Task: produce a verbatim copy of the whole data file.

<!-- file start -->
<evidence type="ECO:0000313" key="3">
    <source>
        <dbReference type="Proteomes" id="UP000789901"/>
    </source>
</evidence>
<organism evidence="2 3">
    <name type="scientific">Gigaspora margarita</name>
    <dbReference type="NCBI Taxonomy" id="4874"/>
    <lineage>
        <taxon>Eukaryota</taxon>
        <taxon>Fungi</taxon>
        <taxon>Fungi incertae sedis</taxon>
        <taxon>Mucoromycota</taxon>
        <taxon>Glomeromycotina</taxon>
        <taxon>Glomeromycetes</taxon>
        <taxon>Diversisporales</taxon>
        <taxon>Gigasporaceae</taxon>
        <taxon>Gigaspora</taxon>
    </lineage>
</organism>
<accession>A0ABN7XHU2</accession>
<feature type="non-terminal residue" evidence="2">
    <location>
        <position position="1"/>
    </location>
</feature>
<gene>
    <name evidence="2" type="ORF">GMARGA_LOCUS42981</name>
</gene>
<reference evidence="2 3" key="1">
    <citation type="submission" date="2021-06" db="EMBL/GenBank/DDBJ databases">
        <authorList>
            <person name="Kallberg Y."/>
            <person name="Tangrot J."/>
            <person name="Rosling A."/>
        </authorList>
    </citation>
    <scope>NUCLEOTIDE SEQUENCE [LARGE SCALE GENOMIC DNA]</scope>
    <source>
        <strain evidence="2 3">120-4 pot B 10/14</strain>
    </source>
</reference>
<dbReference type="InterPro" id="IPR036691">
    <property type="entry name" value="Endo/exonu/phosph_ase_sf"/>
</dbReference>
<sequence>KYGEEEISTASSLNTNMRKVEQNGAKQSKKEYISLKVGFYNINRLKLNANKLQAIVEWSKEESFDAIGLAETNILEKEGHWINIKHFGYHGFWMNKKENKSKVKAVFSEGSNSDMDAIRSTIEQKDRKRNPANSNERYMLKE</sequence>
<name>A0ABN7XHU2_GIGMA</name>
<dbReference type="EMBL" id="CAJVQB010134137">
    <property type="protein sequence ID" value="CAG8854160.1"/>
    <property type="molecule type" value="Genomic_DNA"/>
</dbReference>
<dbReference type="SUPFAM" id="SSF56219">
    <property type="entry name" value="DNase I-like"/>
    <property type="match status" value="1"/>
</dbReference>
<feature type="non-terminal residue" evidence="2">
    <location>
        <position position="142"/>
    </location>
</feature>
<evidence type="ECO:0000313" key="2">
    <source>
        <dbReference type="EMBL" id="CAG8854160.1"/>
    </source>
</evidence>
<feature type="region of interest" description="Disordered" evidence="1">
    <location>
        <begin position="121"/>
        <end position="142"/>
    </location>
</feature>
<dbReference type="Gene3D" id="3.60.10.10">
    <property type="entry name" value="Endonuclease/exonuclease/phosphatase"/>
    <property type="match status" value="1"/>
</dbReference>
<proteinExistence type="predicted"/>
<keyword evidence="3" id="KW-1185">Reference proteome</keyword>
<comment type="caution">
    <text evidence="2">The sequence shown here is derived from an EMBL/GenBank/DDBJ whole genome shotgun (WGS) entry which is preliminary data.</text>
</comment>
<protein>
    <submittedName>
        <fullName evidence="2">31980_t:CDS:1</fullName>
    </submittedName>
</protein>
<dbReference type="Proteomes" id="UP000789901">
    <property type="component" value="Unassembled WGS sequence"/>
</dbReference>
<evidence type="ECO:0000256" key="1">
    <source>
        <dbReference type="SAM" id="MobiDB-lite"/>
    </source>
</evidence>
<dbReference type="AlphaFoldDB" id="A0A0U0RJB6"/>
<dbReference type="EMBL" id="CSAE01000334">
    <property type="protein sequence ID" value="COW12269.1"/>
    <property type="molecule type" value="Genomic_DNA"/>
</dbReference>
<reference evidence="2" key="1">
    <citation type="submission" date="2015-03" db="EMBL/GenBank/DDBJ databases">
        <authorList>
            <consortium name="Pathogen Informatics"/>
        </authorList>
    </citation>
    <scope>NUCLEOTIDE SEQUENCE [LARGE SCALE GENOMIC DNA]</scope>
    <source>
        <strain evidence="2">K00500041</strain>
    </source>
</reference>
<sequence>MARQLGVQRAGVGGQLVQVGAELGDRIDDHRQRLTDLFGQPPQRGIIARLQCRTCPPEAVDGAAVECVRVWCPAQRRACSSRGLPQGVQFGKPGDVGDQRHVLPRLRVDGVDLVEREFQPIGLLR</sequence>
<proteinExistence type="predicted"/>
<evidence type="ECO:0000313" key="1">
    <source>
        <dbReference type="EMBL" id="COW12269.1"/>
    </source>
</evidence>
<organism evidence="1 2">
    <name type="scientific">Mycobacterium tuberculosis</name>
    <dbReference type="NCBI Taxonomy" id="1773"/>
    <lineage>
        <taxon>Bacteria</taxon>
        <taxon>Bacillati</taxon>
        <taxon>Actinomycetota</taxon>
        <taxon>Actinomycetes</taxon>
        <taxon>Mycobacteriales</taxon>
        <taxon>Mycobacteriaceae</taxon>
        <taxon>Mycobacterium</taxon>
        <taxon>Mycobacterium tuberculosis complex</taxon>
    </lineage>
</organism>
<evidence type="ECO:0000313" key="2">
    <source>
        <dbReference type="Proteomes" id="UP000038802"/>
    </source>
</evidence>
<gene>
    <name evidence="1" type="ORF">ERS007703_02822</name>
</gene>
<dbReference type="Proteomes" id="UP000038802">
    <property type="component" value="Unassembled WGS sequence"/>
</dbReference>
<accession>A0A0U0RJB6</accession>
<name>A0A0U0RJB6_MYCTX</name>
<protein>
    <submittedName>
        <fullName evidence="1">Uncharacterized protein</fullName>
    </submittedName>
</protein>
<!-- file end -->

<evidence type="ECO:0000313" key="3">
    <source>
        <dbReference type="Proteomes" id="UP000789901"/>
    </source>
</evidence>
<organism evidence="2 3">
    <name type="scientific">Gigaspora margarita</name>
    <dbReference type="NCBI Taxonomy" id="4874"/>
    <lineage>
        <taxon>Eukaryota</taxon>
        <taxon>Fungi</taxon>
        <taxon>Fungi incertae sedis</taxon>
        <taxon>Mucoromycota</taxon>
        <taxon>Glomeromycotina</taxon>
        <taxon>Glomeromycetes</taxon>
        <taxon>Diversisporales</taxon>
        <taxon>Gigasporaceae</taxon>
        <taxon>Gigaspora</taxon>
    </lineage>
</organism>
<accession>A0ABN7XHU2</accession>
<feature type="non-terminal residue" evidence="2">
    <location>
        <position position="1"/>
    </location>
</feature>
<gene>
    <name evidence="2" type="ORF">GMARGA_LOCUS42981</name>
</gene>
<reference evidence="2 3" key="1">
    <citation type="submission" date="2021-06" db="EMBL/GenBank/DDBJ databases">
        <authorList>
            <person name="Kallberg Y."/>
            <person name="Tangrot J."/>
            <person name="Rosling A."/>
        </authorList>
    </citation>
    <scope>NUCLEOTIDE SEQUENCE [LARGE SCALE GENOMIC DNA]</scope>
    <source>
        <strain evidence="2 3">120-4 pot B 10/14</strain>
    </source>
</reference>
<dbReference type="InterPro" id="IPR036691">
    <property type="entry name" value="Endo/exonu/phosph_ase_sf"/>
</dbReference>
<sequence>KYGEEEISTASSLNTNMRKVEQNGAKQSKKEYISLKVGFYNINRLKLNANKLQAIVEWSKEESFDAIGLAETNILEKEGHWINIKHFGYHGFWMNKKENKSKVKAVFSEGSNSDMDAIRSTIEQKDRKRNPANSNERYMLKE</sequence>
<name>A0ABN7XHU2_GIGMA</name>
<dbReference type="EMBL" id="CAJVQB010134137">
    <property type="protein sequence ID" value="CAG8854160.1"/>
    <property type="molecule type" value="Genomic_DNA"/>
</dbReference>
<dbReference type="SUPFAM" id="SSF56219">
    <property type="entry name" value="DNase I-like"/>
    <property type="match status" value="1"/>
</dbReference>
<feature type="non-terminal residue" evidence="2">
    <location>
        <position position="142"/>
    </location>
</feature>
<evidence type="ECO:0000313" key="2">
    <source>
        <dbReference type="EMBL" id="CAG8854160.1"/>
    </source>
</evidence>
<feature type="region of interest" description="Disordered" evidence="1">
    <location>
        <begin position="121"/>
        <end position="142"/>
    </location>
</feature>
<dbReference type="Gene3D" id="3.60.10.10">
    <property type="entry name" value="Endonuclease/exonuclease/phosphatase"/>
    <property type="match status" value="1"/>
</dbReference>
<proteinExistence type="predicted"/>
<keyword evidence="3" id="KW-1185">Reference proteome</keyword>
<comment type="caution">
    <text evidence="2">The sequence shown here is derived from an EMBL/GenBank/DDBJ whole genome shotgun (WGS) entry which is preliminary data.</text>
</comment>
<protein>
    <submittedName>
        <fullName evidence="2">31980_t:CDS:1</fullName>
    </submittedName>
</protein>
<dbReference type="Proteomes" id="UP000789901">
    <property type="component" value="Unassembled WGS sequence"/>
</dbReference>
<evidence type="ECO:0000256" key="1">
    <source>
        <dbReference type="SAM" id="MobiDB-lite"/>
    </source>
</evidence>
<dbReference type="AlphaFoldDB" id="A0A0U0RJB6"/>
<dbReference type="EMBL" id="CSAE01000334">
    <property type="protein sequence ID" value="COW12269.1"/>
    <property type="molecule type" value="Genomic_DNA"/>
</dbReference>
<reference evidence="2" key="1">
    <citation type="submission" date="2015-03" db="EMBL/GenBank/DDBJ databases">
        <authorList>
            <consortium name="Pathogen Informatics"/>
        </authorList>
    </citation>
    <scope>NUCLEOTIDE SEQUENCE [LARGE SCALE GENOMIC DNA]</scope>
    <source>
        <strain evidence="2">K00500041</strain>
    </source>
</reference>
<sequence>MARQLGVQRAGVGGQLVQVGAELGDRIDDHRQRLTDLFGQPPQRGIIARLQCRTCPPEAVDGAAVECVRVWCPAQRRACSSRGLPQGVQFGKPGDVGDQRHVLPRLRVDGVDLVEREFQPIGLLR</sequence>
<proteinExistence type="predicted"/>
<evidence type="ECO:0000313" key="1">
    <source>
        <dbReference type="EMBL" id="COW12269.1"/>
    </source>
</evidence>
<organism evidence="1 2">
    <name type="scientific">Mycobacterium tuberculosis</name>
    <dbReference type="NCBI Taxonomy" id="1773"/>
    <lineage>
        <taxon>Bacteria</taxon>
        <taxon>Bacillati</taxon>
        <taxon>Actinomycetota</taxon>
        <taxon>Actinomycetes</taxon>
        <taxon>Mycobacteriales</taxon>
        <taxon>Mycobacteriaceae</taxon>
        <taxon>Mycobacterium</taxon>
        <taxon>Mycobacterium tuberculosis complex</taxon>
    </lineage>
</organism>
<evidence type="ECO:0000313" key="2">
    <source>
        <dbReference type="Proteomes" id="UP000038802"/>
    </source>
</evidence>
<gene>
    <name evidence="1" type="ORF">ERS007703_02822</name>
</gene>
<dbReference type="Proteomes" id="UP000038802">
    <property type="component" value="Unassembled WGS sequence"/>
</dbReference>
<accession>A0A0U0RJB6</accession>
<name>A0A0U0RJB6_MYCTX</name>
<protein>
    <submittedName>
        <fullName evidence="1">Uncharacterized protein</fullName>
    </submittedName>
</protein>